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Bread. What could symbolise France more than the nation's pride and joy, le baguette? However, bread represents a real problem in the French economy, a problem of overregulation and restrictive labour laws. In France, a local edict means that a bakery must close one day a week. Mr. Cazenave, a baker, opened his shop for seven days a week. He was taken to court, after the Bakers' Union found out and his bakery was fined and force to close on Sundays by court order. Mr Cazenave said this cost him EUR250,000 and he'd have to lay-off staff.
The case of Mr Cazenave and his baguettes is sadly indicative of the problems in the French economy. Growth is sluggish, the labour market is restrictive and its trade unions are very powerful. This latest industrial action is over reform of employment law. The response: massive industrial action. For years, France's politcial elite have failed to tackle the problem of union power. Sometimes they win but most of the time radical trade unionism prevails. Hollande is the latest, and probably won't be the last, given that the majority of his reform plan has already been abandoned.
But what to do about France's unions? The French may have a model to follow. 1970s Britain saw power cuts, fuel shortages and mass strike action. Militant unions conducted secondary picketing, wildcat strikes - where workers down tools immediately - and closed shop practices meaning that Britain's heavily unionised workforce could paralyse the country, as both the Tories and Labour learnt in '74 and '79.
However in 1979, something changed. Margaret Thatcher was elected and decided to take on the unions. Before her: Barbara Castle, Ted Heath and Jim Callaghan all tried and failed to reform industrial relations. Thatcher, however, had a public angry over the 'winter of discontent' and a conviction that change had to happen.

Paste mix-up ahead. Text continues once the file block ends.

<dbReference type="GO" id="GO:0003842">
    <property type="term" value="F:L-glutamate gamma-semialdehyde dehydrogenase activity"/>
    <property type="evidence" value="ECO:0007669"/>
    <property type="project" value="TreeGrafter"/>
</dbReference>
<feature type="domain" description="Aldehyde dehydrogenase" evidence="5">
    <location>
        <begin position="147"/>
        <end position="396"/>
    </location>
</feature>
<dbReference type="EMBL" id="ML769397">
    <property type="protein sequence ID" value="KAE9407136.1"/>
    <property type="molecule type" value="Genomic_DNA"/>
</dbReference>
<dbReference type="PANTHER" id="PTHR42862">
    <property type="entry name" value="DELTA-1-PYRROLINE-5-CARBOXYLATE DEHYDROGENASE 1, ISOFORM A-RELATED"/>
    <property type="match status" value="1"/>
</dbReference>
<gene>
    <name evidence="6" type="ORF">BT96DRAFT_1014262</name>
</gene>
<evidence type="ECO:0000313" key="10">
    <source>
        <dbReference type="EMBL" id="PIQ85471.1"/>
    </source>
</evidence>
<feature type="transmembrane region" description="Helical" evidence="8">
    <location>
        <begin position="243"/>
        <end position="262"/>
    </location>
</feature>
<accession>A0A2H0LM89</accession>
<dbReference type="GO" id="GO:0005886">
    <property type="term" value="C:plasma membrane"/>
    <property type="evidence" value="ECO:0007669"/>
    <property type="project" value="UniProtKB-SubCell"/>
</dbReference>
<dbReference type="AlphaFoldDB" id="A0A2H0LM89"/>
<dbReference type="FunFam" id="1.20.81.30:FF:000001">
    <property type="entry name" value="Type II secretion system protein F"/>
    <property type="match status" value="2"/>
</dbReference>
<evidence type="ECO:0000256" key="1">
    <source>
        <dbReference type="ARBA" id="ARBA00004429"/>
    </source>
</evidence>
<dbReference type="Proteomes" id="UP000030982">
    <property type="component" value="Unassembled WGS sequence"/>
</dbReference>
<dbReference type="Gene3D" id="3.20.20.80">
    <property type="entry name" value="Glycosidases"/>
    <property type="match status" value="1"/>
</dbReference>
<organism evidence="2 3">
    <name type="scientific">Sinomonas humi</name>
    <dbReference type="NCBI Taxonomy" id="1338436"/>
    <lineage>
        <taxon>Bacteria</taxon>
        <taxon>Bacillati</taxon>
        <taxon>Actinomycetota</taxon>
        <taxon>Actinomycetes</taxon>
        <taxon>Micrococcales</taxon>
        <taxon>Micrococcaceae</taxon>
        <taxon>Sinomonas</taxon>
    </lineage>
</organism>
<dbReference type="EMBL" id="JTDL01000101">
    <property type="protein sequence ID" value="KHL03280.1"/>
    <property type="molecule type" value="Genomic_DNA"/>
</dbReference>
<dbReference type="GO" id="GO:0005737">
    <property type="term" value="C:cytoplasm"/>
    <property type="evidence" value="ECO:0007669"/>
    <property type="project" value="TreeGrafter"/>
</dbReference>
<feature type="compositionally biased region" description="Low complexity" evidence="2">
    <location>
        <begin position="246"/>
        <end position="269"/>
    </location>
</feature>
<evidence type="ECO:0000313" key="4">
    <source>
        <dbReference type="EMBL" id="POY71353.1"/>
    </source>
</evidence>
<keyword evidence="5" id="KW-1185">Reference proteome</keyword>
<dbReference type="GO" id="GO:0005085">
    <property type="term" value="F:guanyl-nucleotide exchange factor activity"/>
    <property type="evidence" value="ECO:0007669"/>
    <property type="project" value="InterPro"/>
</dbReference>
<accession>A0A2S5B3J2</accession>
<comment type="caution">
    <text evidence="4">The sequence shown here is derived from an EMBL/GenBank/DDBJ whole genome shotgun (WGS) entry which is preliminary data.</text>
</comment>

At the Conservative Party conference in 1980, Thatcher was defiant. The media had been calling for a u-turn for weeks but she drily replied with a smile: "U-turn if you want to, the Lady's not for turning." Instead of retreating like her predecessors had, she faced down militant trade unionism with the tenacity of a pitbull in a pearl necklace.
Over the next decade, union power was curtailed. Whether you agree with her methods or not, Britain today experiences little industrial action. Stikes do occur, as the Junior Doctors have proved, but the worst excesses of union power are gone. Some would say Thatcher went too far, but it seems that the awful-tasting medicine did work.
But what does my meandering history lesson have to do with France today? Ultimately, the lesson for France is that reform is needed no matter how difficult. Whether or not you agree with Thatcher, what is clear after nearly a decade of failure, is that her desire for labour reform was carried out. France is about to host the Euro 2016 but with its transport system being held hostage by the unions, something has to be done. Whether it is staying the course with the current legislation or trying to strengthen the reforms, the worst possible outcome is if France's political class gives up.
Now, of course, Monsieur Hollande is no Thatcher; ideologically Hollande is socialist and Thatcher is Margaret Thatcher. However, France may need to have its 'Thatcher moment' to tackle union power. Given that militant unions in France are resisting even moderate reform, like in Britain, something will have to give if France is to tackle its problem with militant trade unionism.